Posts tagged NGOs

From a Discouraged Abolitionist in Kazakhstan

I asked a former Kazakh student of mine to tell me about the trip she recently took to visit two shelters for victims of human trafficking.  She went with bundles of clothes and toys and good intentions.  I am sure she went through a range of emotions seeing the victims in the shelters along with the administrators.  I did not expect to read the following update, but then again, Aigerim is a practical realist.

Dear Friend, I was gone for two days but it felt like a whole week, so much happened on our road trip. I know you asked me what I learnt and felt from my visit to the human trafficking shelters in Kazakhstan.

Yes, I can retell the whole journey with all the details, describing the heads of shelters and ways they run the business as well as adding more happy and sad stories. It looks like human trafficking and anti-trafficking campaigns are well-established, interdependent profitable businesses. One employs the victim, the other rescues. Both earn money. For me, hearing stories and retelling them to other people becomes a daily routine, a useless one.

Sorry, but you wanted to know what I felt. I felt tired and fed up with the way things work here in KZ, the way one promotes projects and finances it. For instance, some people used to help migrants from neighboring countries to return back home since 1997. Later they started a NGO and looked for investment to open the shelter and become partners with different international organizations, win democracy grants and write projects to justify their activity. To survive, the NGO works in several directions.

Right, there is nothing wrong with it, but I just realized that opening shelters and fundraising for them will not solve the problem of human trafficking. People who are lucky to be rescued from slavery, in most cases, get into trouble again and again increasing the statistics. The real action needed is to prevent slavery in the first place.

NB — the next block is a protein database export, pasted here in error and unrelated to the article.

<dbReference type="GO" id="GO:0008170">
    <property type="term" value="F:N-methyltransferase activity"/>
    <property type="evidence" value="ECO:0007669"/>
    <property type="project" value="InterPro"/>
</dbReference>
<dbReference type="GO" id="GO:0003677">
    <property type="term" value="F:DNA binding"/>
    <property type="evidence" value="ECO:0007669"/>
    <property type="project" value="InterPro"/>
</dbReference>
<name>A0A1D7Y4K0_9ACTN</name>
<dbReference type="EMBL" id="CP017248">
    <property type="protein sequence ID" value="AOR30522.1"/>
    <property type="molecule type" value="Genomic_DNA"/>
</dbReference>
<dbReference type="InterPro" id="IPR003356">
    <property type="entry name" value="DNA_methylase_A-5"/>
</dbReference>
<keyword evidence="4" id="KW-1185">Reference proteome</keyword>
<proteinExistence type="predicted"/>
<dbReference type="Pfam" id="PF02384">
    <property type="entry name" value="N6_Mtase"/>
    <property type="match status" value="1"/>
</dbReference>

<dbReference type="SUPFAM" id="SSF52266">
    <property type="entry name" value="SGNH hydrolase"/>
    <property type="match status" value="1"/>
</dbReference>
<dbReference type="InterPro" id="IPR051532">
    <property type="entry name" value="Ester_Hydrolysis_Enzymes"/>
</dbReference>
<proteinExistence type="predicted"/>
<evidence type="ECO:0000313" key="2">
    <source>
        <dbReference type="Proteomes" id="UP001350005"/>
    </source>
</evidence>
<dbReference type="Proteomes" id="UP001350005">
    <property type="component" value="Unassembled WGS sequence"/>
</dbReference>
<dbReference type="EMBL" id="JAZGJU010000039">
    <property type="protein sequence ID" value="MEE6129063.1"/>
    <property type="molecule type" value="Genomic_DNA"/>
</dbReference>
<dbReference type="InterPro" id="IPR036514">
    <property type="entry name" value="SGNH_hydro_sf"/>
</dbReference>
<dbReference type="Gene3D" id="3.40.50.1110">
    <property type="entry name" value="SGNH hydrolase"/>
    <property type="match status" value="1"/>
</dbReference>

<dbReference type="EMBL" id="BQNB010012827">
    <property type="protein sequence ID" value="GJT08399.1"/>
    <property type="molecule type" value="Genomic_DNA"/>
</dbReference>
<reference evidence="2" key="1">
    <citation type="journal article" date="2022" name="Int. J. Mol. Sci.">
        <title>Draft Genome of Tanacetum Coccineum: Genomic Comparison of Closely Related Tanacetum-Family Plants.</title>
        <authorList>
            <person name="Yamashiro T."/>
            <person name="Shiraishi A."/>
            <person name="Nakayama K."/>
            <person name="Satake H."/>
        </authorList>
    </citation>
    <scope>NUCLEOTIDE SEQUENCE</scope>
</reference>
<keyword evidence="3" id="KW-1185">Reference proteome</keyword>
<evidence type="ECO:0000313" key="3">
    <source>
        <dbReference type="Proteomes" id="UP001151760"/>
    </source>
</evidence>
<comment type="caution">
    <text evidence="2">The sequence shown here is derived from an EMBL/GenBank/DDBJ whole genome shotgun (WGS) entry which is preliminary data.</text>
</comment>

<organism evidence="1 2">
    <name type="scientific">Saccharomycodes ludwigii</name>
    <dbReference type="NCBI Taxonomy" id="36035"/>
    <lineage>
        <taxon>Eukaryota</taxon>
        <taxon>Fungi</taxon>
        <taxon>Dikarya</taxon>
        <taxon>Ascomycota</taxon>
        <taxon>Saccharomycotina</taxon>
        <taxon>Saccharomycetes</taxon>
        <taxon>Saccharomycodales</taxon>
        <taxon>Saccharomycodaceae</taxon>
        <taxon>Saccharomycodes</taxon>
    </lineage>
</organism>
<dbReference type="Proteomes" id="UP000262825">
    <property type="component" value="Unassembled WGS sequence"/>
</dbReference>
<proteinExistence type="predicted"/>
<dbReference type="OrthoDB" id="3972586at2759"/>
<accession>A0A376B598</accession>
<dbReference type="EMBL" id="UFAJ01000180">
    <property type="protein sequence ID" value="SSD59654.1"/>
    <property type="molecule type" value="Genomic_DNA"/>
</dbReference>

The head of international organization made a presentation about human trafficking and migration for University students and teachers, where he remarked that the solution is education and migration law reform.

For me, spreading a word about human trafficking is not enough; there must be a big change in mentality and thinking of ordinary people. We should struggle with the economic reasons that force people into slavery. Until then all the actions are in vain.

Yours Truly,

Aigerim, a Discouraged Abolitionist

I recognize that my student is probably suffering battle fatigue but it is true, I have heard this before. Those who are victims have so many complications trying to get back to the normal life, no matter how rotten that was. Sadly, they can slide back in the pit they were rescued from.  Some are drug addicts, alcoholic or were so in need of money that now they don’t know anything else but to be sex slaves.

As a Christian abolitionist, I know the only way these victims can be helped to conquer their problems is to know the forgiveness of Christ and to claim that forgiveness for those who put them through hell.  I’m sure there is much anger and rage about their physical condition and economic situation once freed.  Certainly those who are in charge of the shelters and are a part of the Kazakh mentality and society cannot break free from their own financial difficulties.